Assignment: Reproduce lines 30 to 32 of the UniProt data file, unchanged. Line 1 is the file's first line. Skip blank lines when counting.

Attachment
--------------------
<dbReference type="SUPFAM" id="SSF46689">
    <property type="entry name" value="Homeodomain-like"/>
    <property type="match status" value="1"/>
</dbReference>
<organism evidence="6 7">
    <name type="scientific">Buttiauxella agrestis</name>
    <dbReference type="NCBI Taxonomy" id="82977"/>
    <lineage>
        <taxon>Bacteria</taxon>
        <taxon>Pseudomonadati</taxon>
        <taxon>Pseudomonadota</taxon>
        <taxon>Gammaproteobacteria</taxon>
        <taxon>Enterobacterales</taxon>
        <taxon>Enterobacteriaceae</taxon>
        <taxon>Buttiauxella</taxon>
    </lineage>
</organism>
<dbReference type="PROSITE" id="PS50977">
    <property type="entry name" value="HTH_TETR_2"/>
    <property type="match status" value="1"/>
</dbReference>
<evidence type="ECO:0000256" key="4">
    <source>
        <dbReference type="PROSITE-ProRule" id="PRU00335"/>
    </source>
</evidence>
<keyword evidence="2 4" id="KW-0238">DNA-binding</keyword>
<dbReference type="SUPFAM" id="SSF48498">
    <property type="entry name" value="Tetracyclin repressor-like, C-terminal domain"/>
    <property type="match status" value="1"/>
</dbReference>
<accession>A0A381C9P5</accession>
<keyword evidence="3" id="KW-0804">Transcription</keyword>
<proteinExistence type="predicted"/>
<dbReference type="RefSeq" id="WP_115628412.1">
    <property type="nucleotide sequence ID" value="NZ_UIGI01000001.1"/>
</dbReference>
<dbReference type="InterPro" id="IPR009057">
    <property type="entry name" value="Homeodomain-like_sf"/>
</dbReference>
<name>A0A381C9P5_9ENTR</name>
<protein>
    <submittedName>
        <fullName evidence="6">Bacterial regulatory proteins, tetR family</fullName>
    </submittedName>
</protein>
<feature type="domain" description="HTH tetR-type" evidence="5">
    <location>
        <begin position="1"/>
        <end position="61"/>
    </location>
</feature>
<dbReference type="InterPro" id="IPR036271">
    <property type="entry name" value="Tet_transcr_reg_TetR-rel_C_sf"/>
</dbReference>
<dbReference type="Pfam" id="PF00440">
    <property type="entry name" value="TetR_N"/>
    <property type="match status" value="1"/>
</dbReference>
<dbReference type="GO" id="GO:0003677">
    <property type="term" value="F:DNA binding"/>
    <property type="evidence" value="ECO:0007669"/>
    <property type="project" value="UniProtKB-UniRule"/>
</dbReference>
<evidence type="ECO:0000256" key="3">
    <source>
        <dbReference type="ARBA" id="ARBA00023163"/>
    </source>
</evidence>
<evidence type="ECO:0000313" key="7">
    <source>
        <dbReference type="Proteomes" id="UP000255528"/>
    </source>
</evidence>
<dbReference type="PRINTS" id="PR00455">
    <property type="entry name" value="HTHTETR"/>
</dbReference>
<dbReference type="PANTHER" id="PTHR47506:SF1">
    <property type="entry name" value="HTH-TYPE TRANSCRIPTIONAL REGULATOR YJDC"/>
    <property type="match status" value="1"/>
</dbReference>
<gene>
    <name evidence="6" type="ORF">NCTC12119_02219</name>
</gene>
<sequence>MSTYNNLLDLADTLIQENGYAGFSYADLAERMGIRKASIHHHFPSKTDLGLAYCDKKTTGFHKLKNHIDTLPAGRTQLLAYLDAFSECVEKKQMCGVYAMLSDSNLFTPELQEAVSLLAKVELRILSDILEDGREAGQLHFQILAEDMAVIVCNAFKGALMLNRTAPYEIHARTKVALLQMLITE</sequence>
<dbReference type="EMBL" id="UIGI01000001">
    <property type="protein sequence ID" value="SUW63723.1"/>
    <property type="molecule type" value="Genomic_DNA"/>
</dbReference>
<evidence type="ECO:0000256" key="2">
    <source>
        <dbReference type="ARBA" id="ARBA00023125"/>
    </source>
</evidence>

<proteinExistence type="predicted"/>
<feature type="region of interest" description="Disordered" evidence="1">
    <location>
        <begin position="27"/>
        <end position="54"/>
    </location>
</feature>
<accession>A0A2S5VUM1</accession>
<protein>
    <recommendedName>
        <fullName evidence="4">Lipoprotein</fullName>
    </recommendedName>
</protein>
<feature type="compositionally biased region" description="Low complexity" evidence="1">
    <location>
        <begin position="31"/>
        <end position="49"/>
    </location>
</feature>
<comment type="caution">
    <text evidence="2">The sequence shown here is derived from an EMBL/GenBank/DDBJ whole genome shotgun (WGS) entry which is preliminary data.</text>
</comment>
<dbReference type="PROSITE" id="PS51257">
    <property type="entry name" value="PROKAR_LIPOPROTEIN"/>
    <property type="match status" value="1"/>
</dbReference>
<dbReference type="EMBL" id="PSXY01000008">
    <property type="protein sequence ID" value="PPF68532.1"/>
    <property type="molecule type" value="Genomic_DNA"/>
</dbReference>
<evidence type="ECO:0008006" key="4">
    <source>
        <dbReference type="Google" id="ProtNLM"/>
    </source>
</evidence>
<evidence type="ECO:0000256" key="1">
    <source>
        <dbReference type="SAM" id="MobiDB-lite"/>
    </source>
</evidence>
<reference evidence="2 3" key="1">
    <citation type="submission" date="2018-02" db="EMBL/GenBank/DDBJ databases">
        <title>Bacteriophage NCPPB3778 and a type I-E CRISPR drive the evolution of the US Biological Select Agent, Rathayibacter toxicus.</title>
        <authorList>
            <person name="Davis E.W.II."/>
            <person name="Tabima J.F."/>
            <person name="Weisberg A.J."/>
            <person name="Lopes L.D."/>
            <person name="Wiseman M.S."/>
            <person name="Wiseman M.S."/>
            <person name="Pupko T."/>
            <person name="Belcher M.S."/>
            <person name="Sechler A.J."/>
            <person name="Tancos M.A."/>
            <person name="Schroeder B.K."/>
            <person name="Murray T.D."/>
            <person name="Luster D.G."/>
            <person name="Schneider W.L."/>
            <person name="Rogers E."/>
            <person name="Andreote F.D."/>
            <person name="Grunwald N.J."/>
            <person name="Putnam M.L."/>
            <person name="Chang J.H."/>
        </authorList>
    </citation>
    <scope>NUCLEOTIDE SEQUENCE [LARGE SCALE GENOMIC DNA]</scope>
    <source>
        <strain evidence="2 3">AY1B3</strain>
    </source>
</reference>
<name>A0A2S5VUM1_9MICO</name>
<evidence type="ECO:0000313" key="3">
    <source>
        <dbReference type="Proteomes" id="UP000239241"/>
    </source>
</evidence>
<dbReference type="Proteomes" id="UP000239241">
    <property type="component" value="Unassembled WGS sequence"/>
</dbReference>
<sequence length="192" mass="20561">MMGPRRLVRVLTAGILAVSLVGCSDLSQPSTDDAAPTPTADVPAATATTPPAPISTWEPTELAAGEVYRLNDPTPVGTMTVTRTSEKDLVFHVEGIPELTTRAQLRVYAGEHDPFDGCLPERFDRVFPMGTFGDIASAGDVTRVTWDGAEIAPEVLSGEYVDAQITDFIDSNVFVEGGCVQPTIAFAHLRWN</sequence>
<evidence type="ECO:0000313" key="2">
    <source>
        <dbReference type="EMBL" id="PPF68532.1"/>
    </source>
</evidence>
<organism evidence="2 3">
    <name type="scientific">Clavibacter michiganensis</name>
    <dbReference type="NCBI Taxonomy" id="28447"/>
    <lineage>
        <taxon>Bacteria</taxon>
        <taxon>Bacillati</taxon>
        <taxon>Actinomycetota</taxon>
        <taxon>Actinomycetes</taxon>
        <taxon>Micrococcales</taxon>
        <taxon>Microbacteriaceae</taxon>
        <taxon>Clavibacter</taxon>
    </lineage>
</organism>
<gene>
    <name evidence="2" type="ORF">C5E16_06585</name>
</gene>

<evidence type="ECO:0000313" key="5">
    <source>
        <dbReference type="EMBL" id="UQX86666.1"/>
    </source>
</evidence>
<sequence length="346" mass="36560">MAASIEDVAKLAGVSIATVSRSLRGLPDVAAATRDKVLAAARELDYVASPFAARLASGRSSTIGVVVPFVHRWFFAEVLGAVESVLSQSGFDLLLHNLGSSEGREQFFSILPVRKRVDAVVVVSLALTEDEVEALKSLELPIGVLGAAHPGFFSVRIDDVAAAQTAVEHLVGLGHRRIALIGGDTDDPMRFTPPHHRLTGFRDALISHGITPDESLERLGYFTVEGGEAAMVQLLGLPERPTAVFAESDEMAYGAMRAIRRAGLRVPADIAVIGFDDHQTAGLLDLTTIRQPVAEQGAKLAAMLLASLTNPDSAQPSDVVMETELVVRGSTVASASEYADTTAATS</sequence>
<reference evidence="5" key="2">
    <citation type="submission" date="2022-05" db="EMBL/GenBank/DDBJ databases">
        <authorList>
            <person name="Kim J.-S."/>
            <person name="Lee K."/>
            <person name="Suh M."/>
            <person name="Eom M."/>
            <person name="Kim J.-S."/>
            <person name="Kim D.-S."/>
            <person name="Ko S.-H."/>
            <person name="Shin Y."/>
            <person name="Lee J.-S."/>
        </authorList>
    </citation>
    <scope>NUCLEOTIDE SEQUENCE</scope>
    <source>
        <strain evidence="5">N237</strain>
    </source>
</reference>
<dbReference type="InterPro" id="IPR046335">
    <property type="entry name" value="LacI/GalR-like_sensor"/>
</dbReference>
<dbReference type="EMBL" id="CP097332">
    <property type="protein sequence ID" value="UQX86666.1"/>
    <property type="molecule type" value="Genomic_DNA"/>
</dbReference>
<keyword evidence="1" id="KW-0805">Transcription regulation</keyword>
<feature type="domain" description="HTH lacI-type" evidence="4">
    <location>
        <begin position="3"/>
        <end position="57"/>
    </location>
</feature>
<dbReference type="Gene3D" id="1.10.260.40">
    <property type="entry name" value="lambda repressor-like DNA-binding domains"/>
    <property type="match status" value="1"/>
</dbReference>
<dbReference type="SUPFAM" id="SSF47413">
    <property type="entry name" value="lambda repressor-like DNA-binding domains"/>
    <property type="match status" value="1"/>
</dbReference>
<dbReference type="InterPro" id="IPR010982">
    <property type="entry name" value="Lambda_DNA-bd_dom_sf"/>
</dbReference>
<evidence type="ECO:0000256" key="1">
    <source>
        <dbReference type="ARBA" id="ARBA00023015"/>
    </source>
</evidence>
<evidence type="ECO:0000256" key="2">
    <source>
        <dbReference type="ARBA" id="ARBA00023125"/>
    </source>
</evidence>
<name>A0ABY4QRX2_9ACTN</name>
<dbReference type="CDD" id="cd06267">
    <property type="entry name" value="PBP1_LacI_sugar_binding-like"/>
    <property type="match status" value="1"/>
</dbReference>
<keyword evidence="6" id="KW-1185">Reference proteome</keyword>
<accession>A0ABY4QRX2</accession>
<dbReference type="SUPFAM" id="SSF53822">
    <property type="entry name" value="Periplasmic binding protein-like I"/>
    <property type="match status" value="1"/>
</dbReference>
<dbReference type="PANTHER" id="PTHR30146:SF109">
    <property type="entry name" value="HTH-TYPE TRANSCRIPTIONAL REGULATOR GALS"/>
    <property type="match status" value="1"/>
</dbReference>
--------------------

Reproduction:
    <property type="match status" value="1"/>
</dbReference>
<accession>A0A381C9P5</accession>